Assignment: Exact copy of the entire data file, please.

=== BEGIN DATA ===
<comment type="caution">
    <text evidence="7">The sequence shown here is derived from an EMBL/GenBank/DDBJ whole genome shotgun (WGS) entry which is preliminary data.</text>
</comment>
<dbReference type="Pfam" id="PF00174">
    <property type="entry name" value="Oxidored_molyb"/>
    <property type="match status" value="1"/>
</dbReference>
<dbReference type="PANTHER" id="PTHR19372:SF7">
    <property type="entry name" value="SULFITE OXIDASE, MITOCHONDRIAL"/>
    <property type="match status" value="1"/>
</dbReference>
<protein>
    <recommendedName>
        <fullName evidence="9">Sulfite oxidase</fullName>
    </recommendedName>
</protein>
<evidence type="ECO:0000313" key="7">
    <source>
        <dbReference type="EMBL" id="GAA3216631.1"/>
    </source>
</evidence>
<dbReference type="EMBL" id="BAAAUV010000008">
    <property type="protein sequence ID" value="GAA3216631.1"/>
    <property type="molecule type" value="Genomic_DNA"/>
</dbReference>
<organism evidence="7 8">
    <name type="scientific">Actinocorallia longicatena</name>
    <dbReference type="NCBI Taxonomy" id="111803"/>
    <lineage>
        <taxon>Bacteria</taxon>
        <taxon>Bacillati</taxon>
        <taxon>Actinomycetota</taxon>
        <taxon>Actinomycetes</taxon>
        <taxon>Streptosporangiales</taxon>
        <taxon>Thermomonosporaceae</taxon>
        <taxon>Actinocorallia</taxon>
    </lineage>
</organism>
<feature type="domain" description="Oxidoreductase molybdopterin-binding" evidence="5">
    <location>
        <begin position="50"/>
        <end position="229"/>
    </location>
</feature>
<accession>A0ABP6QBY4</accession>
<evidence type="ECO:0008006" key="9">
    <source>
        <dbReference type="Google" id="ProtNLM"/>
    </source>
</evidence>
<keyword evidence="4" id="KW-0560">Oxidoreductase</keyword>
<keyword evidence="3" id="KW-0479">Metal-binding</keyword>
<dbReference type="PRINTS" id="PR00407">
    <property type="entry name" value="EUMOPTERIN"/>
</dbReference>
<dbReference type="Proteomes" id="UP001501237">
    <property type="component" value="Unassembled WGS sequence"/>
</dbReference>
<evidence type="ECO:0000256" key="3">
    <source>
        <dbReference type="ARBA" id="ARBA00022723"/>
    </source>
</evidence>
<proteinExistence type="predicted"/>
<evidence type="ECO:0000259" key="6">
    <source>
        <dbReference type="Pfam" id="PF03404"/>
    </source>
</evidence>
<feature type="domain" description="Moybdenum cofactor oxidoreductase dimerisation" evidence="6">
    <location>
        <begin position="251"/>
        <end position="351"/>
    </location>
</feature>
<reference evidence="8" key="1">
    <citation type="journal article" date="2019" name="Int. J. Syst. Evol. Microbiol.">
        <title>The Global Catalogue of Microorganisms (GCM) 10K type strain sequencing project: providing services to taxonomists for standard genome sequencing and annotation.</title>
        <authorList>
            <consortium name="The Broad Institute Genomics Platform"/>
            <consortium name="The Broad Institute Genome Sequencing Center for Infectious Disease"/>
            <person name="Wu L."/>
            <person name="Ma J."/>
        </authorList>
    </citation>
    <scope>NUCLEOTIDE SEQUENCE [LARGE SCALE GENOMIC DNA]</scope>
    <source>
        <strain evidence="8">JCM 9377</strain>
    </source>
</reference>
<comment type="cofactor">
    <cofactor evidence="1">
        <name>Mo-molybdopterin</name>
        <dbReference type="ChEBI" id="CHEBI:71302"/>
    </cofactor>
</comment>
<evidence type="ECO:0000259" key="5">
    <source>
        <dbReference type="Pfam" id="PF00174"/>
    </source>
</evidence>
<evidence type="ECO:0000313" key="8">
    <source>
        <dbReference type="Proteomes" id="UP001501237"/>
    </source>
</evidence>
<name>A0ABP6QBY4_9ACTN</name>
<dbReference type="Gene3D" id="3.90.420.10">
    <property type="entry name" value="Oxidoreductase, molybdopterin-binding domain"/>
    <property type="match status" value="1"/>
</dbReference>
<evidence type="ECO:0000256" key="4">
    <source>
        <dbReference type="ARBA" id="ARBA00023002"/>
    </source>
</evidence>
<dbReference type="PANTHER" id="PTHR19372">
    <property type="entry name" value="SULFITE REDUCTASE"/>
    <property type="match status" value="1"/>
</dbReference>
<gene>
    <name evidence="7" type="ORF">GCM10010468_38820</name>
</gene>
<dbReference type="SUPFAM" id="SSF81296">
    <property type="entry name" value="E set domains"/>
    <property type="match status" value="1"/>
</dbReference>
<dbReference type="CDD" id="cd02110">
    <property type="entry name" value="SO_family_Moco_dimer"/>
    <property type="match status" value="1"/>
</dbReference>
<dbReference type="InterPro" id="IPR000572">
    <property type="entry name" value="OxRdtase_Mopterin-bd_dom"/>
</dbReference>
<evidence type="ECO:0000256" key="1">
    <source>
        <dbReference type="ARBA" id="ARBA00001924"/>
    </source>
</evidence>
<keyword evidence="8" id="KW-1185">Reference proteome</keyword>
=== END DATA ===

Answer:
<comment type="caution">
    <text evidence="7">The sequence shown here is derived from an EMBL/GenBank/DDBJ whole genome shotgun (WGS) entry which is preliminary data.</text>
</comment>
<dbReference type="Pfam" id="PF00174">
    <property type="entry name" value="Oxidored_molyb"/>
    <property type="match status" value="1"/>
</dbReference>
<dbReference type="PANTHER" id="PTHR19372:SF7">
    <property type="entry name" value="SULFITE OXIDASE, MITOCHONDRIAL"/>
    <property type="match status" value="1"/>
</dbReference>
<protein>
    <recommendedName>
        <fullName evidence="9">Sulfite oxidase</fullName>
    </recommendedName>
</protein>
<evidence type="ECO:0000313" key="7">
    <source>
        <dbReference type="EMBL" id="GAA3216631.1"/>
    </source>
</evidence>
<dbReference type="EMBL" id="BAAAUV010000008">
    <property type="protein sequence ID" value="GAA3216631.1"/>
    <property type="molecule type" value="Genomic_DNA"/>
</dbReference>
<organism evidence="7 8">
    <name type="scientific">Actinocorallia longicatena</name>
    <dbReference type="NCBI Taxonomy" id="111803"/>
    <lineage>
        <taxon>Bacteria</taxon>
        <taxon>Bacillati</taxon>
        <taxon>Actinomycetota</taxon>
        <taxon>Actinomycetes</taxon>
        <taxon>Streptosporangiales</taxon>
        <taxon>Thermomonosporaceae</taxon>
        <taxon>Actinocorallia</taxon>
    </lineage>
</organism>
<feature type="domain" description="Oxidoreductase molybdopterin-binding" evidence="5">
    <location>
        <begin position="50"/>
        <end position="229"/>
    </location>
</feature>
<accession>A0ABP6QBY4</accession>
<evidence type="ECO:0008006" key="9">
    <source>
        <dbReference type="Google" id="ProtNLM"/>
    </source>
</evidence>
<keyword evidence="4" id="KW-0560">Oxidoreductase</keyword>
<keyword evidence="3" id="KW-0479">Metal-binding</keyword>
<dbReference type="PRINTS" id="PR00407">
    <property type="entry name" value="EUMOPTERIN"/>
</dbReference>
<dbReference type="Proteomes" id="UP001501237">
    <property type="component" value="Unassembled WGS sequence"/>
</dbReference>
<evidence type="ECO:0000256" key="3">
    <source>
        <dbReference type="ARBA" id="ARBA00022723"/>
    </source>
</evidence>
<proteinExistence type="predicted"/>
<evidence type="ECO:0000259" key="6">
    <source>
        <dbReference type="Pfam" id="PF03404"/>
    </source>
</evidence>
<feature type="domain" description="Moybdenum cofactor oxidoreductase dimerisation" evidence="6">
    <location>
        <begin position="251"/>
        <end position="351"/>
    </location>
</feature>
<reference evidence="8" key="1">
    <citation type="journal article" date="2019" name="Int. J. Syst. Evol. Microbiol.">
        <title>The Global Catalogue of Microorganisms (GCM) 10K type strain sequencing project: providing services to taxonomists for standard genome sequencing and annotation.</title>
        <authorList>
            <consortium name="The Broad Institute Genomics Platform"/>
            <consortium name="The Broad Institute Genome Sequencing Center for Infectious Disease"/>
            <person name="Wu L."/>
            <person name="Ma J."/>
        </authorList>
    </citation>
    <scope>NUCLEOTIDE SEQUENCE [LARGE SCALE GENOMIC DNA]</scope>
    <source>
        <strain evidence="8">JCM 9377</strain>
    </source>
</reference>
<comment type="cofactor">
    <cofactor evidence="1">
        <name>Mo-molybdopterin</name>
        <dbReference type="ChEBI" id="CHEBI:71302"/>
    </cofactor>
</comment>
<evidence type="ECO:0000259" key="5">
    <source>
        <dbReference type="Pfam" id="PF00174"/>
    </source>
</evidence>
<evidence type="ECO:0000313" key="8">
    <source>
        <dbReference type="Proteomes" id="UP001501237"/>
    </source>
</evidence>
<name>A0ABP6QBY4_9ACTN</name>
<dbReference type="Gene3D" id="3.90.420.10">
    <property type="entry name" value="Oxidoreductase, molybdopterin-binding domain"/>
    <property type="match status" value="1"/>
</dbReference>
<evidence type="ECO:0000256" key="4">
    <source>
        <dbReference type="ARBA" id="ARBA00023002"/>
    </source>
</evidence>
<dbReference type="PANTHER" id="PTHR19372">
    <property type="entry name" value="SULFITE REDUCTASE"/>
    <property type="match status" value="1"/>
</dbReference>
<gene>
    <name evidence="7" type="ORF">GCM10010468_38820</name>
</gene>
<dbReference type="SUPFAM" id="SSF81296">
    <property type="entry name" value="E set domains"/>
    <property type="match status" value="1"/>
</dbReference>
<dbReference type="CDD" id="cd02110">
    <property type="entry name" value="SO_family_Moco_dimer"/>
    <property type="match status" value="1"/>
</dbReference>
<dbReference type="InterPro" id="IPR000572">
    <property type="entry name" value="OxRdtase_Mopterin-bd_dom"/>
</dbReference>
<evidence type="ECO:0000256" key="1">
    <source>
        <dbReference type="ARBA" id="ARBA00001924"/>
    </source>
</evidence>
<keyword evidence="8" id="KW-1185">Reference proteome</keyword>